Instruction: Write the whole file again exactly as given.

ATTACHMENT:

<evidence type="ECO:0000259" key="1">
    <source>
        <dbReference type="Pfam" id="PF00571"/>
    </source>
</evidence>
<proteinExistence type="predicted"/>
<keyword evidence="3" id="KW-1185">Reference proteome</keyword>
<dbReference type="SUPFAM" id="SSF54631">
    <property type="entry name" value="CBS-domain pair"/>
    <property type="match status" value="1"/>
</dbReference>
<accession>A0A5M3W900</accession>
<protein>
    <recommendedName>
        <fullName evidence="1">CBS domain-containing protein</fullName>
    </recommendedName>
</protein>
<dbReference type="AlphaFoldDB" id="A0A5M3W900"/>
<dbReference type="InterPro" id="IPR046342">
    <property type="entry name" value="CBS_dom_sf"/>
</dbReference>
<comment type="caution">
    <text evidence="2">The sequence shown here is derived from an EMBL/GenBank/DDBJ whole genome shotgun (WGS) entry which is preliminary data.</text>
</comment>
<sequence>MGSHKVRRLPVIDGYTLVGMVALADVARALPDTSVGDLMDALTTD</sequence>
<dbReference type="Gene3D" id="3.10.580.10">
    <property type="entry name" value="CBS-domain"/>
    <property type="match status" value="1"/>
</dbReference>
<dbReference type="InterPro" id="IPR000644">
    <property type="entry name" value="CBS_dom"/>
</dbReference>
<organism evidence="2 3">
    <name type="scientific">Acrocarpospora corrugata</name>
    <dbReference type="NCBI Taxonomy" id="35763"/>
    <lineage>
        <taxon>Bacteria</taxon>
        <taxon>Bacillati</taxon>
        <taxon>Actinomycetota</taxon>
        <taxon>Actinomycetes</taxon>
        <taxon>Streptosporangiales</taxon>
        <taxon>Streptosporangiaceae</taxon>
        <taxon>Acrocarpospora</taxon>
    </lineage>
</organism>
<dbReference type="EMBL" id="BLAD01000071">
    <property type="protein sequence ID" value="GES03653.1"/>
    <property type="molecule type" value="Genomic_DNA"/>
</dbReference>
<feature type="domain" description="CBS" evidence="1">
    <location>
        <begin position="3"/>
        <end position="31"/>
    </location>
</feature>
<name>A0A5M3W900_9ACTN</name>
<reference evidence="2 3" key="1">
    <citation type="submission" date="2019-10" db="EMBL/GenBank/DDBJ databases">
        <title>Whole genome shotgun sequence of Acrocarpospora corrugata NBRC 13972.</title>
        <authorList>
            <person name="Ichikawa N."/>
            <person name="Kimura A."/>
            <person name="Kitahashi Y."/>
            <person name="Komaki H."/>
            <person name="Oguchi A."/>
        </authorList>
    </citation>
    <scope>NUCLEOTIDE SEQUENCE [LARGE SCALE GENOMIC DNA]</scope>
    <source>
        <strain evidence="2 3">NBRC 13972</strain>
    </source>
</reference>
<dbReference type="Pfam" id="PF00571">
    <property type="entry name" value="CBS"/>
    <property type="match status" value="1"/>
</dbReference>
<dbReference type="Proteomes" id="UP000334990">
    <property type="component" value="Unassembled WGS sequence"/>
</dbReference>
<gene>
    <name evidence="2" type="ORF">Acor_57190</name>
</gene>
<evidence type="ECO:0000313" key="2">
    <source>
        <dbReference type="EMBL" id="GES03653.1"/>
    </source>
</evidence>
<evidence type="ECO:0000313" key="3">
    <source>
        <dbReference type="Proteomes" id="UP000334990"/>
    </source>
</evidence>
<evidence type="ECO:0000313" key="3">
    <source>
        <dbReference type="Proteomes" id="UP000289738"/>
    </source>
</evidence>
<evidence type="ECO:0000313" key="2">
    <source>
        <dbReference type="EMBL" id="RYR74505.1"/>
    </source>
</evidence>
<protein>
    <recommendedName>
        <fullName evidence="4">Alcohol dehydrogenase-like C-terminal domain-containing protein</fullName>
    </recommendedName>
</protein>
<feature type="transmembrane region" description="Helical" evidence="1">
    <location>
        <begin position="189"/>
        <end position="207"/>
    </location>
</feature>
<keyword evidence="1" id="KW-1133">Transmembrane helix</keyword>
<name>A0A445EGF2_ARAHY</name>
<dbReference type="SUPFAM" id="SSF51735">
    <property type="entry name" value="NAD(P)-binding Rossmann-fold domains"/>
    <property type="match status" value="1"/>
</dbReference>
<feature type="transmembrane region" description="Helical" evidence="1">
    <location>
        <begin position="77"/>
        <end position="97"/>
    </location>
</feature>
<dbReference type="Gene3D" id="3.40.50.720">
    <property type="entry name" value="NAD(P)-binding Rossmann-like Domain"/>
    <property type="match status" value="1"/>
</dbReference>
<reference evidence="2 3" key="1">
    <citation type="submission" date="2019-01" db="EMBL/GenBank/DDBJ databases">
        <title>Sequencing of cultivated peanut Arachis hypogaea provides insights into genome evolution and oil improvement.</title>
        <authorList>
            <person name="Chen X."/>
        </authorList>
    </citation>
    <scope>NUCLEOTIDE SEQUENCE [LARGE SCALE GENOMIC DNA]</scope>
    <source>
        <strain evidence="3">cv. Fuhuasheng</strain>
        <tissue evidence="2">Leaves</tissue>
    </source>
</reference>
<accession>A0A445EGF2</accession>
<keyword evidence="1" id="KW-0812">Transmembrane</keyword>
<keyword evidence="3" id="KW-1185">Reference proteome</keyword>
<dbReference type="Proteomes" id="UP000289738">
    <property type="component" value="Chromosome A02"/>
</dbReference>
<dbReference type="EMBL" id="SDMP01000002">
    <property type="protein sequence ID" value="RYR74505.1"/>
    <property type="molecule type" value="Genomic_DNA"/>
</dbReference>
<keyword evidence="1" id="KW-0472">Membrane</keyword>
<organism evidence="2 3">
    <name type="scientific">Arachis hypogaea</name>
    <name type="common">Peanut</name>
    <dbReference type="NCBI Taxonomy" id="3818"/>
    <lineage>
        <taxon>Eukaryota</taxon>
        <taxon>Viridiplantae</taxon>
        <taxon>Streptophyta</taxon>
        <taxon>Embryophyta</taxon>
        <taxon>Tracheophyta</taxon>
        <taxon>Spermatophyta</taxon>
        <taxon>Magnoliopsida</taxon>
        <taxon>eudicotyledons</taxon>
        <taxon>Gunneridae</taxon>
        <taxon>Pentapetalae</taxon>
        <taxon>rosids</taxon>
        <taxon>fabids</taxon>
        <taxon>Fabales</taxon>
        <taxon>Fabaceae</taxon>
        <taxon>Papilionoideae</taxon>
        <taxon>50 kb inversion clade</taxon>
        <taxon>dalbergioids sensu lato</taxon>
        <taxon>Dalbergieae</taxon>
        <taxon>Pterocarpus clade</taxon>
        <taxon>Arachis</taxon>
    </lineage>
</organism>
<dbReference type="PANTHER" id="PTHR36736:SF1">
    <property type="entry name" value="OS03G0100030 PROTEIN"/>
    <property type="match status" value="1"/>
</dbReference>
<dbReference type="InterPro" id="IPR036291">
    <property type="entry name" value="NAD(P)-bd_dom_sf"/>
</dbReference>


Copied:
<evidence type="ECO:0000259" key="1">
    <source>
        <dbReference type="Pfam" id="PF00571"/>
    </source>
</evidence>
<proteinExistence type="predicted"/>
<keyword evidence="3" id="KW-1185">Reference proteome</keyword>
<dbReference type="SUPFAM" id="SSF54631">
    <property type="entry name" value="CBS-domain pair"/>
    <property type="match status" value="1"/>
</dbReference>
<accession>A0A5M3W900</accession>
<protein>
    <recommendedName>
        <fullName evidence="1">CBS domain-containing protein</fullName>
    </recommendedName>
</protein>
<dbReference type="AlphaFoldDB" id="A0A5M3W900"/>
<dbReference type="InterPro" id="IPR046342">
    <property type="entry name" value="CBS_dom_sf"/>
</dbReference>
<comment type="caution">
    <text evidence="2">The sequence shown here is derived from an EMBL/GenBank/DDBJ whole genome shotgun (WGS) entry which is preliminary data.</text>
</comment>
<sequence>MGSHKVRRLPVIDGYTLVGMVALADVARALPDTSVGDLMDALTTD</sequence>
<dbReference type="Gene3D" id="3.10.580.10">
    <property type="entry name" value="CBS-domain"/>
    <property type="match status" value="1"/>
</dbReference>
<dbReference type="InterPro" id="IPR000644">
    <property type="entry name" value="CBS_dom"/>
</dbReference>
<organism evidence="2 3">
    <name type="scientific">Acrocarpospora corrugata</name>
    <dbReference type="NCBI Taxonomy" id="35763"/>
    <lineage>
        <taxon>Bacteria</taxon>
        <taxon>Bacillati</taxon>
        <taxon>Actinomycetota</taxon>
        <taxon>Actinomycetes</taxon>
        <taxon>Streptosporangiales</taxon>
        <taxon>Streptosporangiaceae</taxon>
        <taxon>Acrocarpospora</taxon>
    </lineage>
</organism>
<dbReference type="EMBL" id="BLAD01000071">
    <property type="protein sequence ID" value="GES03653.1"/>
    <property type="molecule type" value="Genomic_DNA"/>
</dbReference>
<feature type="domain" description="CBS" evidence="1">
    <location>
        <begin position="3"/>
        <end position="31"/>
    </location>
</feature>
<name>A0A5M3W900_9ACTN</name>
<reference evidence="2 3" key="1">
    <citation type="submission" date="2019-10" db="EMBL/GenBank/DDBJ databases">
        <title>Whole genome shotgun sequence of Acrocarpospora corrugata NBRC 13972.</title>
        <authorList>
            <person name="Ichikawa N."/>
            <person name="Kimura A."/>
            <person name="Kitahashi Y."/>
            <person name="Komaki H."/>
            <person name="Oguchi A."/>
        </authorList>
    </citation>
    <scope>NUCLEOTIDE SEQUENCE [LARGE SCALE GENOMIC DNA]</scope>
    <source>
        <strain evidence="2 3">NBRC 13972</strain>
    </source>
</reference>
<dbReference type="Pfam" id="PF00571">
    <property type="entry name" value="CBS"/>
    <property type="match status" value="1"/>
</dbReference>
<dbReference type="Proteomes" id="UP000334990">
    <property type="component" value="Unassembled WGS sequence"/>
</dbReference>
<gene>
    <name evidence="2" type="ORF">Acor_57190</name>
</gene>
<evidence type="ECO:0000313" key="2">
    <source>
        <dbReference type="EMBL" id="GES03653.1"/>
    </source>
</evidence>
<evidence type="ECO:0000313" key="3">
    <source>
        <dbReference type="Proteomes" id="UP000334990"/>
    </source>
</evidence>
<evidence type="ECO:0000313" key="3">
    <source>
        <dbReference type="Proteomes" id="UP000289738"/>
    </source>
</evidence>
<evidence type="ECO:0000313" key="2">
    <source>
        <dbReference type="EMBL" id="RYR74505.1"/>
    </source>
</evidence>
<protein>
    <recommendedName>
        <fullName evidence="4">Alcohol dehydrogenase-like C-terminal domain-containing protein</fullName>
    </recommendedName>
</protein>
<feature type="transmembrane region" description="Helical" evidence="1">
    <location>
        <begin position="189"/>
        <end position="207"/>
    </location>
</feature>
<keyword evidence="1" id="KW-1133">Transmembrane helix</keyword>
<name>A0A445EGF2_ARAHY</name>
<dbReference type="SUPFAM" id="SSF51735">
    <property type="entry name" value="NAD(P)-binding Rossmann-fold domains"/>
    <property type="match status" value="1"/>
</dbReference>
<feature type="transmembrane region" description="Helical" evidence="1">
    <location>
        <begin position="77"/>
        <end position="97"/>
    </location>
</feature>
<dbReference type="Gene3D" id="3.40.50.720">
    <property type="entry name" value="NAD(P)-binding Rossmann-like Domain"/>
    <property type="match status" value="1"/>
</dbReference>
<reference evidence="2 3" key="1">
    <citation type="submission" date="2019-01" db="EMBL/GenBank/DDBJ databases">
        <title>Sequencing of cultivated peanut Arachis hypogaea provides insights into genome evolution and oil improvement.</title>
        <authorList>
            <person name="Chen X."/>
        </authorList>
    </citation>
    <scope>NUCLEOTIDE SEQUENCE [LARGE SCALE GENOMIC DNA]</scope>
    <source>
        <strain evidence="3">cv. Fuhuasheng</strain>
        <tissue evidence="2">Leaves</tissue>
    </source>
</reference>
<accession>A0A445EGF2</accession>
<keyword evidence="1" id="KW-0812">Transmembrane</keyword>
<keyword evidence="3" id="KW-1185">Reference proteome</keyword>
<dbReference type="Proteomes" id="UP000289738">
    <property type="component" value="Chromosome A02"/>
</dbReference>
<dbReference type="EMBL" id="SDMP01000002">
    <property type="protein sequence ID" value="RYR74505.1"/>
    <property type="molecule type" value="Genomic_DNA"/>
</dbReference>
<keyword evidence="1" id="KW-0472">Membrane</keyword>
<organism evidence="2 3">
    <name type="scientific">Arachis hypogaea</name>
    <name type="common">Peanut</name>
    <dbReference type="NCBI Taxonomy" id="3818"/>
    <lineage>
        <taxon>Eukaryota</taxon>
        <taxon>Viridiplantae</taxon>
        <taxon>Streptophyta</taxon>
        <taxon>Embryophyta</taxon>
        <taxon>Tracheophyta</taxon>
        <taxon>Spermatophyta</taxon>
        <taxon>Magnoliopsida</taxon>
        <taxon>eudicotyledons</taxon>
        <taxon>Gunneridae</taxon>
        <taxon>Pentapetalae</taxon>
        <taxon>rosids</taxon>
        <taxon>fabids</taxon>
        <taxon>Fabales</taxon>
        <taxon>Fabaceae</taxon>
        <taxon>Papilionoideae</taxon>
        <taxon>50 kb inversion clade</taxon>
        <taxon>dalbergioids sensu lato</taxon>
        <taxon>Dalbergieae</taxon>
        <taxon>Pterocarpus clade</taxon>
        <taxon>Arachis</taxon>
    </lineage>
</organism>
<dbReference type="PANTHER" id="PTHR36736:SF1">
    <property type="entry name" value="OS03G0100030 PROTEIN"/>
    <property type="match status" value="1"/>
</dbReference>
<dbReference type="InterPro" id="IPR036291">
    <property type="entry name" value="NAD(P)-bd_dom_sf"/>
</dbReference>